2. We hold that venue for the prosecution of OCGA § 16-10-20 for the use of a false document is proper in the county in which the document was submitted for use, even if the person charged with using the false document made the document in another county. As was noted in State v. Barber, 193 Ga.App. 397, 398, 388 S.E.2d 350 (1989), "(studying) the key verbs which define the criminal offense in the statute is helpful in determining venue in doubtful cases." (Punctuation and citations omitted.) In OCGA § 16-10-20, the key distinction is whether an indictee has been charged with "making" or with "using" the document. Where the criminal act involves the making of a false document, the essence of the crime is the act of falsification itself, which is an act separate and distinct from submitting, sending or using the falsified document. Hence, in State v. Barber, supra, venue for the falsification of medical assistance documents under OCGA § 49-4-146.1(b)(2) was properly found to be in the county where the falsification occurred. See also Spray v. State, 223 Ga.App. 154(2), 476 S.E.2d 878 (1996) (venue for charge of making a false writing properly in county where false document was made; "[s]ending the [falsified] form to [another county] did not make appellant's false attestations any more false or add in any way to the offense as described in the statute." Id. at 157(2).), 476 S.E.2d 878. Where the criminal act involves the use of a false document, the essence of the crime is the act of submitting, presenting or otherwise employing the false document in any matter within the jurisdiction of the State or political subdivision, an act which is separate and distinct from the act of falsification. Accord State v. Barber, 260 Ga. 269, 394 S.E.2d 353 (1990), where, in contrast to venue for the falsification of medical assistance benefits under OCGA § 49-4-146.1(b)(2), it was recognized that venue for the obtaining of medical assistance benefits under (b)(1) of that statute would be "the county where a false report was submitted and processed in an attempt to obtain medical assistance." Id., Weltner, J., concurring.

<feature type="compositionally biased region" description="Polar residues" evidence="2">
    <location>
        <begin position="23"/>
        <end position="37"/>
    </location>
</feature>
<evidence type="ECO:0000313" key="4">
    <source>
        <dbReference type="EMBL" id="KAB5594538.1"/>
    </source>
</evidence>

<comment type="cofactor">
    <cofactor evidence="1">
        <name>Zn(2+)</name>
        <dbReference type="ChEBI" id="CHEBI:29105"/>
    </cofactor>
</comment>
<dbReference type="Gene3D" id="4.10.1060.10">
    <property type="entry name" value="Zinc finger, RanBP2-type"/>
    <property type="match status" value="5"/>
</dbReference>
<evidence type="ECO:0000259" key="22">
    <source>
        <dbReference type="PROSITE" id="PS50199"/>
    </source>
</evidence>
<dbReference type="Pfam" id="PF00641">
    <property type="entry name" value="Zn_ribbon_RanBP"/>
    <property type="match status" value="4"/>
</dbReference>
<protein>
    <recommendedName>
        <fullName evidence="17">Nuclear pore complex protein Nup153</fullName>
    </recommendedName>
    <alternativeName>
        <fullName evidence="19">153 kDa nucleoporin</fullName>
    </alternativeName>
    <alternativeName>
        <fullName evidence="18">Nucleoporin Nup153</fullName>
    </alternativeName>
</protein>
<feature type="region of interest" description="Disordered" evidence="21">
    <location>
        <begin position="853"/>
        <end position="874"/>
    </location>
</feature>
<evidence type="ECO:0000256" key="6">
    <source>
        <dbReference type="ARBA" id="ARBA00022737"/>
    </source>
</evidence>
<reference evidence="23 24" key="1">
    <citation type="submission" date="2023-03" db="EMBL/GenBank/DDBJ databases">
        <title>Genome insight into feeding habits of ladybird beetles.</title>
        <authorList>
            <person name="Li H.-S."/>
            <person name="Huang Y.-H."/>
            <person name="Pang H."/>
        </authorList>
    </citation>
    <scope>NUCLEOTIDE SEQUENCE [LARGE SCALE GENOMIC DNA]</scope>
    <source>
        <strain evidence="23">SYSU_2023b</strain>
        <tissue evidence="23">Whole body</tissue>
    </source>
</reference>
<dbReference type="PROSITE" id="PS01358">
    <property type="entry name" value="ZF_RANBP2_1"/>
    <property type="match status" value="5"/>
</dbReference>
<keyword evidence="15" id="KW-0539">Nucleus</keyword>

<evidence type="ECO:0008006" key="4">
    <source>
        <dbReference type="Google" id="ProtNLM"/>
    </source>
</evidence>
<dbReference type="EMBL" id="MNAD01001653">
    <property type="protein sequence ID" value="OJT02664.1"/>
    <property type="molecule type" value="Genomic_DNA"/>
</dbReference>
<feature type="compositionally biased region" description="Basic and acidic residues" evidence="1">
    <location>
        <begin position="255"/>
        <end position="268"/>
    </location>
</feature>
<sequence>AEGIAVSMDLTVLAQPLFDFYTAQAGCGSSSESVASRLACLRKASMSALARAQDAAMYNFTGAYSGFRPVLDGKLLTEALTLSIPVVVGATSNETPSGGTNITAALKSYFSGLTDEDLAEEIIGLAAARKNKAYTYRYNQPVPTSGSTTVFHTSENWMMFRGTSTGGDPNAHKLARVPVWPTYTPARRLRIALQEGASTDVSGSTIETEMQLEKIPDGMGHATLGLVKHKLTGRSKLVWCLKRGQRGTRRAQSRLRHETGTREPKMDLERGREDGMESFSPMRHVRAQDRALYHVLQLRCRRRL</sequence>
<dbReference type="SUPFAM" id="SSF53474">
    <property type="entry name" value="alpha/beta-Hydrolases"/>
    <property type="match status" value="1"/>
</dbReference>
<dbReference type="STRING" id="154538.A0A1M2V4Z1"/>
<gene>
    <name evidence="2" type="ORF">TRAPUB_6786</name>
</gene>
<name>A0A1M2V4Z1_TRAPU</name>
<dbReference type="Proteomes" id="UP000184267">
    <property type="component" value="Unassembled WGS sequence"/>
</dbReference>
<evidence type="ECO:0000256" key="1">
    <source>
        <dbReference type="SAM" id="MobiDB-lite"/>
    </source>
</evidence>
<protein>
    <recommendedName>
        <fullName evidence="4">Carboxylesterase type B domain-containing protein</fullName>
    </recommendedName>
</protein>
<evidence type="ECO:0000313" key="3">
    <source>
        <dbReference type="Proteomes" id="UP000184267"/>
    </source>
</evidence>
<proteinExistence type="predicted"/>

3. Contrary to the Court of Appeals' holding, the State here could not be deemed to be "manufacturing" venue in an improper county when it indicted Johnson on a charge of false statement by means of the use of a false writing or document since the State charged Johnson in the very county where the certificates and class rosters were required by statute to be used. Finally, in light of the provisions of OCGA §§ 16-2-20 (party to a crime) and 16-2-21 (prosecution of party who did not directly commit the crime), we find no merit in Johnson's argument that dismissal of the indictment as to the 22 counts involving her alleged use of the false certificates should be upheld on the basis that she herself did not submit the certificates but only provided them to the truant individuals who then physically submitted *60 them to the DPS. "Any party to a crime who did not directly commit the crime may be indicted, tried, convicted, and punished for commission of the crime upon proof that the crime was committed and that he was a party thereto." Id. It is not necessary that the State allege §§ 16-2-20 and 16-2-21 in the indictment. State v. Military Circle Pet Center, 257 Ga. 388, 360 S.E.2d 248 (1987); see also Jenkins v. State, 172 Ga.App. 715(4), 324 S.E.2d 491 (1984).

Accordingly, we reverse the Court of Appeals' affirmance of the trial court's grant of Johnson's plea to the jurisdiction and dismissal of the indictment.

Judgment reversed.

All the Justices concur.


[1] The certificates of completion must be submitted to DPS in order for individuals convicted of DUI to obtain reinstatement of their driver's licenses. OCGA § 40-5-63(a)(1).

[2] Class rosters are among the documents which schools providing DUI education/intervention programs are required to submit to DHR. See OCGA § 40-5-83(e); Rules and Regulations of the State of Georgia, Vol. V, Rules of Department of Human Resources, Rule 290-4-10-.14(4)(a).

[3] We are not here faced with, and intimate no opinion on, whether an individual can be convicted under OCGA § 16-10-20 for both making and using the same false document. In this case, Johnson is charged only with using the false documents she made.